Move over, ebook authors, there’s a new bestselling author to watch out for. The fact that he was evil and responsible for the slaughter of millions of people shouldn’t matter, right? Hopefully that’s not what the consumers who have been snapping up digital editions of Adolf Hitler’s Mein Kampf are thinking.
An article in Salon by Mary Elizabeth Williams explained an even more interesting phenomenon that has seen Hitler’s mastermind plan to spread the Nazi regime rise above books by other well-known political non-fiction writers.
First, and a source of contention among digital publishing industry experts, is the price. At only 99-cents for the Kindle ebook, intrigued readers can take a peek inside the mind of concentrated evil without having to shell out a lot of money for what they may already assume to be garbage. Second, and perhaps more telling of how books are perceived in our culture, Williams points out that the assumed privacy of an ebook purchase, followed by the privacy afforded by reading it on an e-reader, may lead consumers to purchase a title that they don’t have to be seen walking up to the bookstore register with. Can you imagine bumping into your second grade nun in the bookstore with Hitler’s face tucked neatly under your arm?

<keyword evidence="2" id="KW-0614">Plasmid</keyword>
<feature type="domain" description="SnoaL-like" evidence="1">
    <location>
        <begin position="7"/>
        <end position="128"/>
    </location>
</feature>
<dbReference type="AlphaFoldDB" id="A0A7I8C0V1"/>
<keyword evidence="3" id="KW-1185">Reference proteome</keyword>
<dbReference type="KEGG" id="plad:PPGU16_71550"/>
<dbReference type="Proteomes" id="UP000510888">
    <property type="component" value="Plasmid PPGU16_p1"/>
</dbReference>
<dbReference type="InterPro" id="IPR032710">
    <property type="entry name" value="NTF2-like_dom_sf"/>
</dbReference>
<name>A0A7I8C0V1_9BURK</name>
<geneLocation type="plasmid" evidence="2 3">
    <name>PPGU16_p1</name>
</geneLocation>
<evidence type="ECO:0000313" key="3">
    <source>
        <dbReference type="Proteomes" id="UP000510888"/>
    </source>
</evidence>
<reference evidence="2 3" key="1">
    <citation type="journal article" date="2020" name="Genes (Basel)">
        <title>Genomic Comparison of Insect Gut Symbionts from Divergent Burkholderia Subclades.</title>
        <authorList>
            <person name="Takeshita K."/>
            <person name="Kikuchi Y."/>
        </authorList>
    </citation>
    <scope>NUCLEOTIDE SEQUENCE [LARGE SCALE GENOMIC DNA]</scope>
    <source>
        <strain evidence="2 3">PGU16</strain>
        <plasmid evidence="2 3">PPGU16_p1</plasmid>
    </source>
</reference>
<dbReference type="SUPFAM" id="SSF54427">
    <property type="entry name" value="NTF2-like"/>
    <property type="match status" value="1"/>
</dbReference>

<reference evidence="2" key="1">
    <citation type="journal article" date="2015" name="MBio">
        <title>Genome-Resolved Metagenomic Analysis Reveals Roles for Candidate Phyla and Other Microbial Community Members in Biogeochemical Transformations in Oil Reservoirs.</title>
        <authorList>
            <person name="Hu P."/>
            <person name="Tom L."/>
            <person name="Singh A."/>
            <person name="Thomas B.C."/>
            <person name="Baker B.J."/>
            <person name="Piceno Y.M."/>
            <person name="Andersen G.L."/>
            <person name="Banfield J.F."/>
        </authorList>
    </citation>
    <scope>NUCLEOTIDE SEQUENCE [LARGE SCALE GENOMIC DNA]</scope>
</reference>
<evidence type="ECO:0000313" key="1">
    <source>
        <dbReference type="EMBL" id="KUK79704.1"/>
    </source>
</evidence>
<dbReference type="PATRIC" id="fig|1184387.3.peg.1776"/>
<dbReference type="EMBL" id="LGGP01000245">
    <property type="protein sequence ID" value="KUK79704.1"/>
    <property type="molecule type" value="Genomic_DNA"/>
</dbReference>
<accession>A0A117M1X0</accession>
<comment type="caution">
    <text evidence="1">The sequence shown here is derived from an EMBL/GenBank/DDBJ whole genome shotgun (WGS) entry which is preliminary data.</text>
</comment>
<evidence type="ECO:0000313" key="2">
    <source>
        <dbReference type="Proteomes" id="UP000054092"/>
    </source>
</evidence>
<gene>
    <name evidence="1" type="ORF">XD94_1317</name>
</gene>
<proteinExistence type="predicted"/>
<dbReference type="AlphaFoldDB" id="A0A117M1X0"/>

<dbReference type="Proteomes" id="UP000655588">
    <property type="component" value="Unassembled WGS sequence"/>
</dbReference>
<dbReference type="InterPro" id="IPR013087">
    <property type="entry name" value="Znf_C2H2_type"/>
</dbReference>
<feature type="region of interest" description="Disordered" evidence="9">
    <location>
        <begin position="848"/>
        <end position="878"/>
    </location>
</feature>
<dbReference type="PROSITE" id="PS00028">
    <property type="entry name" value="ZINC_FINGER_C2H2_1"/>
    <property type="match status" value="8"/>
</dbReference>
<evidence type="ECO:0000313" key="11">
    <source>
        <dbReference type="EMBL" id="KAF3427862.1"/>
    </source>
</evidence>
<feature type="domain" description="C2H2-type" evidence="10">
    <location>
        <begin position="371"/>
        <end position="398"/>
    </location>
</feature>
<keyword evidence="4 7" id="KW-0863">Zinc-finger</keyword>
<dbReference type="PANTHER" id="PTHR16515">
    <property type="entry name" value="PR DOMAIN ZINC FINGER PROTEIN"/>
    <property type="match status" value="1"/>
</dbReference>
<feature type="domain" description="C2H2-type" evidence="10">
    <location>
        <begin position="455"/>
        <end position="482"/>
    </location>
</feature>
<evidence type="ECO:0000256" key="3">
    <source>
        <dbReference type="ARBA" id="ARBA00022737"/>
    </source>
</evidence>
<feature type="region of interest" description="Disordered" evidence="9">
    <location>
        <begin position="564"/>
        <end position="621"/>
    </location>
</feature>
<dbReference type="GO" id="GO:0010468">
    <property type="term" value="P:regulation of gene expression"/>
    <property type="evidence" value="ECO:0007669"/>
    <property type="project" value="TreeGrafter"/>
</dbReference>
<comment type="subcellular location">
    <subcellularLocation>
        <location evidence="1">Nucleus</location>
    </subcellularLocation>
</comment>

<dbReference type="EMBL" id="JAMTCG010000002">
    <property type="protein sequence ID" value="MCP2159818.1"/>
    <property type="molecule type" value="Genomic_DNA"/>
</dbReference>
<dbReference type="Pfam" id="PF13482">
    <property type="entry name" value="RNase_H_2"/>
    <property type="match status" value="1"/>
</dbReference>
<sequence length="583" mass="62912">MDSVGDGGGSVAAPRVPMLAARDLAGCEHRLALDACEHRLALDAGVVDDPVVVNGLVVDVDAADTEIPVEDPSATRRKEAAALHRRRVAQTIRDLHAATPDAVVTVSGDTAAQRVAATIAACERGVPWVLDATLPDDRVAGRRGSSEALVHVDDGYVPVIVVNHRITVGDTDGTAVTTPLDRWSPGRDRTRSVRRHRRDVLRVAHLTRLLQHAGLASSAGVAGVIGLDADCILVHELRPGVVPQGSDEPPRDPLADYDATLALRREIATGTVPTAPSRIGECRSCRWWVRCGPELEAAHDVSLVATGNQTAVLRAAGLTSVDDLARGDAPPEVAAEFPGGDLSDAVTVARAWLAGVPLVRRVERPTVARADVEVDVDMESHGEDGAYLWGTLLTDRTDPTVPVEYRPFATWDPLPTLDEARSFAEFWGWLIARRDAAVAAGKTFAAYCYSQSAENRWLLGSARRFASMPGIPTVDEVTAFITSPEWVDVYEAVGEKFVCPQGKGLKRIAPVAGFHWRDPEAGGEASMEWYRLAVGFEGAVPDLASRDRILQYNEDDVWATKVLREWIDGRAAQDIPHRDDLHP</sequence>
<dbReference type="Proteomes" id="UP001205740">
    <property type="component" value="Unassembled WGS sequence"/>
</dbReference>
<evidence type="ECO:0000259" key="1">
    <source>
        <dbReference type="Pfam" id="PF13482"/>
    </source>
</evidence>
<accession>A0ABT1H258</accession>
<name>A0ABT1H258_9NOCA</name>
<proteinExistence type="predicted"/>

Ideally, the interest in the title stems from readers’ awareness that Hitler’s ability to entice people helped him rise to power, and that the renewed wave of purchases are from a cautious public bent on ensuring this type of monster doesn’t wind up in a position of authority ever again. But as Chris Farone points out to Williams, be very careful making an ebook purchase of this kind…your Amazon recommendations are going to be forever changed, and not in a good way.